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Friday, January 30, 2009

Happy Birthday Ellie!


We hope you have a very happy 4th birthday today!

Your cousins
Thomas and Brennan

Thursday, January 29, 2009

What I've Learned about Sledding

The boys are on their 3rd Snow Day of the week! I took them sledding near Brennan's school this morning before they went to spend the afternoon with friends.

Brennan loves to sled!

Video of Thomas heading down a small hill. And then my camera batteries died so that's all I got!

All the snow pictures I've sent look dark because I've been working during daylight hours this week or it's overcast. I'd love to take some pretty sunny snow pictures one day.

Our backyard off the master bedroom deck.

What I learned:
1. I do not have the right sledding clothes - especially snow pants or boots.
2. My boys are fearless.
3. Foam sleds are better than plastic sleds on these hills.
4. I really don't enjoy cold weather after about 30 minutes.

Hope you're enjoying warmer temperatures than we are!

Wednesday, January 28, 2009

Snow Days!

Yesterday morning when we woke up

Poor little holly bush off our front porch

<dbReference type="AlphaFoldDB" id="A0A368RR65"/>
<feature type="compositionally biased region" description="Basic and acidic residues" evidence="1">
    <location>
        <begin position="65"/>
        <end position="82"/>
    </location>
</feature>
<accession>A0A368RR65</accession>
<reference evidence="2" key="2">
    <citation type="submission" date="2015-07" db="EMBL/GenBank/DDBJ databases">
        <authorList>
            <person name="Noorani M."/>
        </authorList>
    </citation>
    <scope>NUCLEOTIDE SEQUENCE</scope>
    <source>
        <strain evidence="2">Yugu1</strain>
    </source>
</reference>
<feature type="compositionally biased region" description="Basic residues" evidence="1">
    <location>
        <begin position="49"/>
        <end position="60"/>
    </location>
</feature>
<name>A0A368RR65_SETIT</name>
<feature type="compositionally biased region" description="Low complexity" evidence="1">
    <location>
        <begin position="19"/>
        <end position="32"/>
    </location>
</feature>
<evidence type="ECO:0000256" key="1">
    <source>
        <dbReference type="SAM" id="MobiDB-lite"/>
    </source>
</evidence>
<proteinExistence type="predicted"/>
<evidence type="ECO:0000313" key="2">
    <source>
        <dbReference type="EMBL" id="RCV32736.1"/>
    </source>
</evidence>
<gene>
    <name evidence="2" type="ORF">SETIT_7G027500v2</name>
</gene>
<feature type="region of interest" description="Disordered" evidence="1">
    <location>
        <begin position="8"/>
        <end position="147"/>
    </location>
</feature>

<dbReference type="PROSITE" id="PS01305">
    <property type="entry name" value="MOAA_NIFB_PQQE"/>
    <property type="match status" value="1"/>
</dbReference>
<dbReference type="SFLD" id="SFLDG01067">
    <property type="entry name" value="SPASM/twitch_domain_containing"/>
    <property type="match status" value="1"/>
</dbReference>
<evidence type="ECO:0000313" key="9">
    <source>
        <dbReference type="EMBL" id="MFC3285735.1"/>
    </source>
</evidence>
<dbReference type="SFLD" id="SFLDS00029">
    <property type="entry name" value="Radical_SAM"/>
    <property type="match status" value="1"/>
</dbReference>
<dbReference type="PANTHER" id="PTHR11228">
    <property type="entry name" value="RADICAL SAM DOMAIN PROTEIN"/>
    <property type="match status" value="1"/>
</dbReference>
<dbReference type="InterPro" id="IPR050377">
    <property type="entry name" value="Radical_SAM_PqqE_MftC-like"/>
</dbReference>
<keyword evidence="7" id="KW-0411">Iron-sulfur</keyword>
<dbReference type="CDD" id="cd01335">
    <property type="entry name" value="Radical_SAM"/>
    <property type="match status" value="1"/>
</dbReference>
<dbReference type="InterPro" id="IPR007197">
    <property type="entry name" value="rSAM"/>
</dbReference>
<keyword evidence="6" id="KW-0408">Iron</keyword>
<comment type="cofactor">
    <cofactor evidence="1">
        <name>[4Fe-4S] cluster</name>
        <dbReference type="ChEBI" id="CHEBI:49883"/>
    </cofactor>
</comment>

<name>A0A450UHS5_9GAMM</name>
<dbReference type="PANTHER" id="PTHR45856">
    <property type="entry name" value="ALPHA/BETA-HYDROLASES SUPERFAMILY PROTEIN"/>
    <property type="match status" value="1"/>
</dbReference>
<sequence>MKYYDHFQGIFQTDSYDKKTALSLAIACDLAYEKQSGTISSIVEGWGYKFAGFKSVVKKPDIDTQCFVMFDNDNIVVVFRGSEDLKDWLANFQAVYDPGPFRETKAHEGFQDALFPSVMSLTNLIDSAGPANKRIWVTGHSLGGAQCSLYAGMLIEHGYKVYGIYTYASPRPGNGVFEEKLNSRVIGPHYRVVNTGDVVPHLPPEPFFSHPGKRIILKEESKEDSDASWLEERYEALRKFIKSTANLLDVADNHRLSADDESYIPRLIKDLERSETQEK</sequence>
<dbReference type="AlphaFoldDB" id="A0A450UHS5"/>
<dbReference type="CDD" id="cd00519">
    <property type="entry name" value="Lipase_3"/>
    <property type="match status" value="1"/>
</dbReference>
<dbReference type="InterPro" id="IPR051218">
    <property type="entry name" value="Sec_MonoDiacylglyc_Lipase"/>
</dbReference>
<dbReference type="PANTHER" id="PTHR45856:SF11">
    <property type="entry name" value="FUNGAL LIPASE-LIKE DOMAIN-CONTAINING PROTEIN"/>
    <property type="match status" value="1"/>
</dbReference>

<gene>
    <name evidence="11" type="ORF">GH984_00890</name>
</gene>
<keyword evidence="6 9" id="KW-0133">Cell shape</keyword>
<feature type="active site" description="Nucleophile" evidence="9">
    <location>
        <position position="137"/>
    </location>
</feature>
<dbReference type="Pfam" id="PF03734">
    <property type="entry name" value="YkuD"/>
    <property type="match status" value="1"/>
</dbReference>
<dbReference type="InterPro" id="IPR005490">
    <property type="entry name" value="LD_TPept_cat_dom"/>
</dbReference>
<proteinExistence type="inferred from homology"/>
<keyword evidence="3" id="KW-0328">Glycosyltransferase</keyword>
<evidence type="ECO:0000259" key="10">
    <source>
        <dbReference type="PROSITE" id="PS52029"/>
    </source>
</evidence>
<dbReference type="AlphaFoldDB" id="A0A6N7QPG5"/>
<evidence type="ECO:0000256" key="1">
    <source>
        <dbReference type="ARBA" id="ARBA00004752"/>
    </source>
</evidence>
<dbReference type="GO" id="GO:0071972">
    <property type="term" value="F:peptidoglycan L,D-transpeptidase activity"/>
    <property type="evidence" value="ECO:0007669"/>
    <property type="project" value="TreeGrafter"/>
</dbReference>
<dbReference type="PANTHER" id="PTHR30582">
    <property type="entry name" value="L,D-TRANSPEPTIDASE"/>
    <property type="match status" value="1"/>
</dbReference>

Much like the magic of Christmas, snow is for kids! We heart sledding!

As I was leaving for work this morning - lots and lots more snow

Sunday, January 25, 2009

The Whiskey Sour

Another 5 Swizzle Stick score! I tried the Whiskey Sour today and it was a hit.

It turns out that the Sour family is quite large. A Sidecar and a Margarita are both examples - most drinks that have a base liquor and then lime or lemon and sweetener. Other popular versions are a Gin Sour, Amaretto Sour (yum) and a Pisco (Brandy) Sour. This variation of cocktail was first cited in the late 1800s, but became very popular in the U.S. in the 1940s.

In the article that David found in The Atlantic, two sources were cited and they were two I use regularly in my attempts at research. That was cool to see!

David enjoyed The Whiskey Sour. His only suggestion was to keep the ice cubes a little less crushed - more cube-y. OK.